Letter: Thin the herd, protect our trees

Posted 11/10/22

To the editor:Mornings at my family’s nursery on Poppasquash often begin with a deer chase. These sadly overpopulated creatures strip our evergreens of foliage 6’ up from the ground, and …

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Letter: Thin the herd, protect our trees

Posted

To the editor:

Mornings at my family’s nursery on Poppasquash often begin with a deer chase. These sadly overpopulated creatures strip our evergreens of foliage 6’ up from the ground, and drive their horns into the bark of our maples, lindens, magnolias, and more. Damaged trees are unlikely to be selected by our customers, leading to eventual felling. Hurt trees may die from their wounds.

Bristol has been continually awarded “Tree City USA” status. Several of the town’s trees are lauded in arboriculture textbooks for their singular size and beauty. Trees provide cleaner air, higher property values, and lower crime rates. Replacing large trees maimed by deer with mature specimen would be extremely expensive for the town. Replacing with smaller ones means many of us wouldn’t see the tree in full glory during our lifetime. While I’ve heard countless Bristolians complain that there are too many deer, I haven’t heard any bemoan an oversupply of trees and green space.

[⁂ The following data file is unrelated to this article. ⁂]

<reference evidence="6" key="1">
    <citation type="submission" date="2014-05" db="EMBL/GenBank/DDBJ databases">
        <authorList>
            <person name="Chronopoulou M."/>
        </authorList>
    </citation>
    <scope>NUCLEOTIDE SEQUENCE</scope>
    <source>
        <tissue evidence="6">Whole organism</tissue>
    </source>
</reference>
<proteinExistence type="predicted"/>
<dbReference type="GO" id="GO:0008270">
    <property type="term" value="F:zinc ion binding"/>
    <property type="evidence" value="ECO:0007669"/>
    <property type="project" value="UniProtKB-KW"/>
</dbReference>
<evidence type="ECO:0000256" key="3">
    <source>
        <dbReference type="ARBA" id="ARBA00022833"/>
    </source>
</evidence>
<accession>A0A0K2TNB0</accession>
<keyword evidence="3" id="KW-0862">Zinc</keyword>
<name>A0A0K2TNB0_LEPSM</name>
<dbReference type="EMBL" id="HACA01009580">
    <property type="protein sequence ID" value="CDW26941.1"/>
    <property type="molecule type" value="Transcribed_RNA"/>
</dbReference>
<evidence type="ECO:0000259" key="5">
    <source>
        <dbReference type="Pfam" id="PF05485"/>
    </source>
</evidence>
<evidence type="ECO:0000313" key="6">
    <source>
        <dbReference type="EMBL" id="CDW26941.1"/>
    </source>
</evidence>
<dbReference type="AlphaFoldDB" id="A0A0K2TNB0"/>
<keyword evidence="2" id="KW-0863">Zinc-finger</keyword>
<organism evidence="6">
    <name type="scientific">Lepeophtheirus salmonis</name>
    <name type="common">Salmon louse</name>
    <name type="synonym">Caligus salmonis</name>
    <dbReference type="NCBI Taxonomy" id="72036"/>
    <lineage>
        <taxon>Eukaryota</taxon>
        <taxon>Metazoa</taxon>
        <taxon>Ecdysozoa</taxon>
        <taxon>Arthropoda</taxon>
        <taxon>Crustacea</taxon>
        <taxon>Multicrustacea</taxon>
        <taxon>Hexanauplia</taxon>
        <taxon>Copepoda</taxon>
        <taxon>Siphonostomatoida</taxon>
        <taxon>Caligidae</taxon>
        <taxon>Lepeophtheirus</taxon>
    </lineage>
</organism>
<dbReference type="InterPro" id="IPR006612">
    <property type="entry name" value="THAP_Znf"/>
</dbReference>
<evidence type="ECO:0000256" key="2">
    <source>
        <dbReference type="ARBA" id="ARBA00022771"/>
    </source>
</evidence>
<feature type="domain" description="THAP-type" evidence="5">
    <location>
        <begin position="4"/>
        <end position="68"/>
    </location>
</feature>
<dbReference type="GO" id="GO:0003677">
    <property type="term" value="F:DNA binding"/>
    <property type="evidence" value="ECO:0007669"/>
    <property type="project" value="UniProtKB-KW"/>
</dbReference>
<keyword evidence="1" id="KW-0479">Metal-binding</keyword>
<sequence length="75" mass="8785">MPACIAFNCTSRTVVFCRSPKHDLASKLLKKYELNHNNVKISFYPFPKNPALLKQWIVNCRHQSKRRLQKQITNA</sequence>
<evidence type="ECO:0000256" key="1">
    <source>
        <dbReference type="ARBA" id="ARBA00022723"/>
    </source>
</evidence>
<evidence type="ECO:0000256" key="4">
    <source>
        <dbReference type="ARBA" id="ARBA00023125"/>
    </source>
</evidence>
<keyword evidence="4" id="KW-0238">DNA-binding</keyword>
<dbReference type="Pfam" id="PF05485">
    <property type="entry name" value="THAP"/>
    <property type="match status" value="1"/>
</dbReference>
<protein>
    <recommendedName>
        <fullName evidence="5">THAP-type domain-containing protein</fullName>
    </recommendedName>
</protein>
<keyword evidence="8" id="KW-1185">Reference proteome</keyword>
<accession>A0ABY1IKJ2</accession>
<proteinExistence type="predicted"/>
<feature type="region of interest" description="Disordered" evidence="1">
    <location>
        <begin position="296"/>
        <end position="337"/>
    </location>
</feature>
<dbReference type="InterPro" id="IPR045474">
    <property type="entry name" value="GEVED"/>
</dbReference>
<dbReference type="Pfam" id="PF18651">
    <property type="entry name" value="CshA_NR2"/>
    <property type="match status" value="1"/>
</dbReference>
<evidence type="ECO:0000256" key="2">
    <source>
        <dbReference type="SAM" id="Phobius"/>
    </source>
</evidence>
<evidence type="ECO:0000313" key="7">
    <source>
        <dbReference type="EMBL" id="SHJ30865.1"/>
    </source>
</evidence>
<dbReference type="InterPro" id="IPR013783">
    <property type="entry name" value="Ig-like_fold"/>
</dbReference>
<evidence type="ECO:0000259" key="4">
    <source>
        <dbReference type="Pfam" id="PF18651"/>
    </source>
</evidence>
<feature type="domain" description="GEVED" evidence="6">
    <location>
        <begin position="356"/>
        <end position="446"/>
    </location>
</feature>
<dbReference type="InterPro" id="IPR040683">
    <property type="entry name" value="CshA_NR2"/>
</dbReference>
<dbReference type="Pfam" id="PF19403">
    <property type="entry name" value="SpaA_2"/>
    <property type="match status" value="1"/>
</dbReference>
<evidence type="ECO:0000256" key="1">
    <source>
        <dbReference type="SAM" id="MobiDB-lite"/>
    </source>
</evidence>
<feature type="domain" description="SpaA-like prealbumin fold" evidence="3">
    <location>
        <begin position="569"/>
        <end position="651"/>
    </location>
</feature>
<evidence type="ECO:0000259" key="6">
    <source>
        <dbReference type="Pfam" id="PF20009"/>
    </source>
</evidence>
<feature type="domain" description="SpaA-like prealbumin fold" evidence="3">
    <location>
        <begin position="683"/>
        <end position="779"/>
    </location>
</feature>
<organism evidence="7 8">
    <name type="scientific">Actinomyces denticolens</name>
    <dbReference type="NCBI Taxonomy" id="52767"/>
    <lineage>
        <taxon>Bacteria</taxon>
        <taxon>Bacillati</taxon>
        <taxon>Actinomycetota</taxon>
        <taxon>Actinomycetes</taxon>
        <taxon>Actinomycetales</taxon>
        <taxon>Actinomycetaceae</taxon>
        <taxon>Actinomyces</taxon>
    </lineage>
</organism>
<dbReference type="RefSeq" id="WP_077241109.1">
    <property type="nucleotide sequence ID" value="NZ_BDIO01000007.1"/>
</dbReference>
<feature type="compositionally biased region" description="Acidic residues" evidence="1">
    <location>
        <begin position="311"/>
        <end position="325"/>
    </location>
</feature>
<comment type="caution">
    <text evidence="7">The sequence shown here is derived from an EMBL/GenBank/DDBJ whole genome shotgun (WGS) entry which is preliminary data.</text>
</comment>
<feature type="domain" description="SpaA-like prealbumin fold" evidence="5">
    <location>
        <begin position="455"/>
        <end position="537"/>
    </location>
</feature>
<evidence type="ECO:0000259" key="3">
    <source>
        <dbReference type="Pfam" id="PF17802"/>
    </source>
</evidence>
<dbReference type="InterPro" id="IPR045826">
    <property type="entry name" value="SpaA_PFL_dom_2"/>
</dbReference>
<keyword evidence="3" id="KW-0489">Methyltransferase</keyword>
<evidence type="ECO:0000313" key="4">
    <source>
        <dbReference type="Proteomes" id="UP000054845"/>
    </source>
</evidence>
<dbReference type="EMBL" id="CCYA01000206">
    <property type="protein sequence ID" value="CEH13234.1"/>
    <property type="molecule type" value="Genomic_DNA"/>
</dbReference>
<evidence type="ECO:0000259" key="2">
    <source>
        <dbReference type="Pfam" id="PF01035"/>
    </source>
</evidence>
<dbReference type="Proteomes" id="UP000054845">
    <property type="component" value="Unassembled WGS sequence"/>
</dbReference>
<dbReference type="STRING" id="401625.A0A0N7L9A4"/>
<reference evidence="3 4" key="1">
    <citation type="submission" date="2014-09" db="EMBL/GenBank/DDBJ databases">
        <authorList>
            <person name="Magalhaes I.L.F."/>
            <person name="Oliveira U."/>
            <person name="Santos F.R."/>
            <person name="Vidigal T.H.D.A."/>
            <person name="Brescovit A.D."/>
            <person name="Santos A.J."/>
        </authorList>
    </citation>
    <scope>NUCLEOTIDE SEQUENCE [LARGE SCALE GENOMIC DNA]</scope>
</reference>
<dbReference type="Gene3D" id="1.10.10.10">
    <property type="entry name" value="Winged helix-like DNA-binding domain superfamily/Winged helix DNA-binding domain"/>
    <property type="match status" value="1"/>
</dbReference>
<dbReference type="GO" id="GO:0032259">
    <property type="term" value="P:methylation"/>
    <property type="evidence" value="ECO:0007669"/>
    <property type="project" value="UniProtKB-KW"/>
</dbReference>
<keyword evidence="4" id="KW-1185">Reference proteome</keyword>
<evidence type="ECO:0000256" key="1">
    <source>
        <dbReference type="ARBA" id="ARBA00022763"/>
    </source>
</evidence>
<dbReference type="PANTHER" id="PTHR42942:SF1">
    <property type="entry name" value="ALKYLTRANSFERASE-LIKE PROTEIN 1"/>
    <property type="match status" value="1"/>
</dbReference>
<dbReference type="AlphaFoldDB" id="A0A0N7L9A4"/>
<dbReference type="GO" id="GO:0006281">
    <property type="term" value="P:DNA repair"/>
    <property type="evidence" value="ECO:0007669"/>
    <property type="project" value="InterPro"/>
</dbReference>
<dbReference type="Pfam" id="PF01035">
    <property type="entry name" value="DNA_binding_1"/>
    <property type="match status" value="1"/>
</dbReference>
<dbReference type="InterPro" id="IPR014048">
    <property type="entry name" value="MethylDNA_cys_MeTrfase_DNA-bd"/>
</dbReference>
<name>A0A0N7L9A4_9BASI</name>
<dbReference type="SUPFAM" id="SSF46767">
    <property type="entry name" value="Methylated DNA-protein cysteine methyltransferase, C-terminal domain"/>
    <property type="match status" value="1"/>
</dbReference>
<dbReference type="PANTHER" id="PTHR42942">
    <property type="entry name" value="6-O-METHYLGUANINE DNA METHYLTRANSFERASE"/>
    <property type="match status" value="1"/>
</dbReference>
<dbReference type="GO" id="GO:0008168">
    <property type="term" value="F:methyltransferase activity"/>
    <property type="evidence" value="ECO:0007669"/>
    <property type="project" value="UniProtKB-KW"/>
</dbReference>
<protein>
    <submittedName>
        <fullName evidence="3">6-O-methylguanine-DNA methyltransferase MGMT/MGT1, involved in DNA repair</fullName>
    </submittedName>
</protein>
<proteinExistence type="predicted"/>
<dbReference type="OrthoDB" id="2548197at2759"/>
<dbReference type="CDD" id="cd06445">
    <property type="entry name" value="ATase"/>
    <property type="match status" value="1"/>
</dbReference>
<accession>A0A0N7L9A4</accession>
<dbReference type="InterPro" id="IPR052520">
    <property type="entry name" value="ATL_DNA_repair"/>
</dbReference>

Once timid animals, today’s deer barely react to my truck’s horn or revved engine. They feign flight, only to move on to another tasty tree. Surely this lack of fear can’t be a healthy evolution for them? As DEM’s senior biologist Dr. Ferreira pointed out, deer carry ticks that infect humans with debilitating Lyme disease, and their population growth has led to an increase in traffic accidents. The town would benefit from learning further ecological facts on why deer’s soaring numbers are unhealthy for them as a local species.

Let’s restore a healthy coexistence of trees, deer and humans by prudently thinning the herds. Our children will thank us.

Elizabeth Kinder
Managing Director, Samuel Kinder and Brother, Inc.
162 Poppasquash Rd.

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